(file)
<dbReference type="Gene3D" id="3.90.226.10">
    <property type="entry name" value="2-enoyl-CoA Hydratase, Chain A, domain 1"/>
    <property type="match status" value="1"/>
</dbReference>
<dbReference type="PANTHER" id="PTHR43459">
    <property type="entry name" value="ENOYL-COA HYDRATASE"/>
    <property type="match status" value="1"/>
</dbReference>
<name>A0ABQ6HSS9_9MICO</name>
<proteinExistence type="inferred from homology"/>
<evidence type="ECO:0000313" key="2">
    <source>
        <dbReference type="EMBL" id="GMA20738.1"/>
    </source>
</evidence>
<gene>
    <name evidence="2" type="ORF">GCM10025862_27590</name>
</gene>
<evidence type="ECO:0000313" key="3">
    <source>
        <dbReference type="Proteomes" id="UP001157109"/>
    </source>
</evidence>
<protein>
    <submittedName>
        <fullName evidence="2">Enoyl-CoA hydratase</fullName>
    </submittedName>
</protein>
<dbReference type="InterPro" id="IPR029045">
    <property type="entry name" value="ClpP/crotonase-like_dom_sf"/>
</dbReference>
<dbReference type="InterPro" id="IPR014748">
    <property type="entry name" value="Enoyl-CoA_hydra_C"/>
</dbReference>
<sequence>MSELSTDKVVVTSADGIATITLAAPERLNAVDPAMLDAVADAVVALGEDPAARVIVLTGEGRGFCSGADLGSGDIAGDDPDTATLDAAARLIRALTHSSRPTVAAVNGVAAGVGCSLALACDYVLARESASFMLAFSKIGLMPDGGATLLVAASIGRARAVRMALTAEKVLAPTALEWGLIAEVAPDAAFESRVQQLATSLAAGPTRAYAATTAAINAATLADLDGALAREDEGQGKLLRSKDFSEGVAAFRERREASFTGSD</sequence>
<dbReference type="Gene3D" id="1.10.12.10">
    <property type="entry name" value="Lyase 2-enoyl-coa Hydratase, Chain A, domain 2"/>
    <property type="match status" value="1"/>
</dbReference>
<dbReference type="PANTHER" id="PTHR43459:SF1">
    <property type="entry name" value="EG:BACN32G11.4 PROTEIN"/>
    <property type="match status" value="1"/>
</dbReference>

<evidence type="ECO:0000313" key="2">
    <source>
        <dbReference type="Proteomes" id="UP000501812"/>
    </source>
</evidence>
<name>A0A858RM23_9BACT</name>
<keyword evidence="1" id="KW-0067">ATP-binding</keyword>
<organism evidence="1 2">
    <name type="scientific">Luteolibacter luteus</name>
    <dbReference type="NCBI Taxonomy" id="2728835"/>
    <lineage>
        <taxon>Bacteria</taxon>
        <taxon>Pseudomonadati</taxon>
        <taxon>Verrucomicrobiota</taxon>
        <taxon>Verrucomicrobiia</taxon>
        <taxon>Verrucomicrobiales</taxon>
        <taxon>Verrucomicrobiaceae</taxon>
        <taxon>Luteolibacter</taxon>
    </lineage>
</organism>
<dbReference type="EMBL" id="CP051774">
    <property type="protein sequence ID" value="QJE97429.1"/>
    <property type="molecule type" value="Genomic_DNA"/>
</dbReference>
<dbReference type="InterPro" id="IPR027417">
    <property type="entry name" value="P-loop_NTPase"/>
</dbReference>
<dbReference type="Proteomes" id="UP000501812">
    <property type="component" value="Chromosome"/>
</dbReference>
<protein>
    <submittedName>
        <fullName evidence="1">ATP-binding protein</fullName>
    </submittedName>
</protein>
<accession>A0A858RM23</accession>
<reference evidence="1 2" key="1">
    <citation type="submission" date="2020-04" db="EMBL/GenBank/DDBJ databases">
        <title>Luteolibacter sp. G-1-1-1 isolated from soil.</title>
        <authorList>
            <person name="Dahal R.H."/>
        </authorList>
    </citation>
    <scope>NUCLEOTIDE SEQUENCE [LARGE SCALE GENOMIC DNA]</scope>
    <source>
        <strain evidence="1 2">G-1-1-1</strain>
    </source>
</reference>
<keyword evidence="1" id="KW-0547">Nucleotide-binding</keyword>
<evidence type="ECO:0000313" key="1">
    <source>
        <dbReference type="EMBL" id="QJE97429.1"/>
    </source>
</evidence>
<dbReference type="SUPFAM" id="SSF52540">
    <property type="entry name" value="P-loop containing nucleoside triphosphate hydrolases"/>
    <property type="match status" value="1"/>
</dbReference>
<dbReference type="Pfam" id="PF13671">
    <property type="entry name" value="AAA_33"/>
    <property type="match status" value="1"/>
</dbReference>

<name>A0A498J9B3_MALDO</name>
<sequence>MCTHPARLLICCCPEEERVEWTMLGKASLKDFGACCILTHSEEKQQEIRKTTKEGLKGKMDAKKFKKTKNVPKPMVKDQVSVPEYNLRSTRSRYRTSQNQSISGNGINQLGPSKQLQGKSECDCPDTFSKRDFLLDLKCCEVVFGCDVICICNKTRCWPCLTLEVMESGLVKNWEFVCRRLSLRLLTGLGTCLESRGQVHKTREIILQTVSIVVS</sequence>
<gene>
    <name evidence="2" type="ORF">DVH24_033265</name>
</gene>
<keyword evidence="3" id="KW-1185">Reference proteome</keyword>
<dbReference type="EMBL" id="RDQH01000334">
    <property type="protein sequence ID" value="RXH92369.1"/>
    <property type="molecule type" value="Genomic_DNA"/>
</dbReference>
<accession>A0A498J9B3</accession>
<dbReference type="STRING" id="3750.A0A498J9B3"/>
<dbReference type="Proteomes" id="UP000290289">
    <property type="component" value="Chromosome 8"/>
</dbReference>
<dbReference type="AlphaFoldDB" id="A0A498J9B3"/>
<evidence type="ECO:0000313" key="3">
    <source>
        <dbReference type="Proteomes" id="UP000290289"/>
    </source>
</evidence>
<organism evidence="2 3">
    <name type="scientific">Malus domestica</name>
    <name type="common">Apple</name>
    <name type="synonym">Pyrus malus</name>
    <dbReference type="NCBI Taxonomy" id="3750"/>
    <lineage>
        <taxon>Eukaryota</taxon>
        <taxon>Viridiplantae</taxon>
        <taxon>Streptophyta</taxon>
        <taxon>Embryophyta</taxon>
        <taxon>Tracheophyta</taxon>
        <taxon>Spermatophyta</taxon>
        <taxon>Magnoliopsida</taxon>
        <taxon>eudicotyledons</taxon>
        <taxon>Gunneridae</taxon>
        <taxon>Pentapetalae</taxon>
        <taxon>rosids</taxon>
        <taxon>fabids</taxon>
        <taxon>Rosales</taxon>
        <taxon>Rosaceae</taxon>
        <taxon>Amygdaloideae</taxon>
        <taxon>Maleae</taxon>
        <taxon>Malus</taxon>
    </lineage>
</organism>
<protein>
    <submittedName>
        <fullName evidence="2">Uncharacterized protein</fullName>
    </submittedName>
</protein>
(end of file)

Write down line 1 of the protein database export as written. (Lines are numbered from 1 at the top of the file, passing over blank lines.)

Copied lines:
<dbReference type="Gene3D" id="3.90.226.10">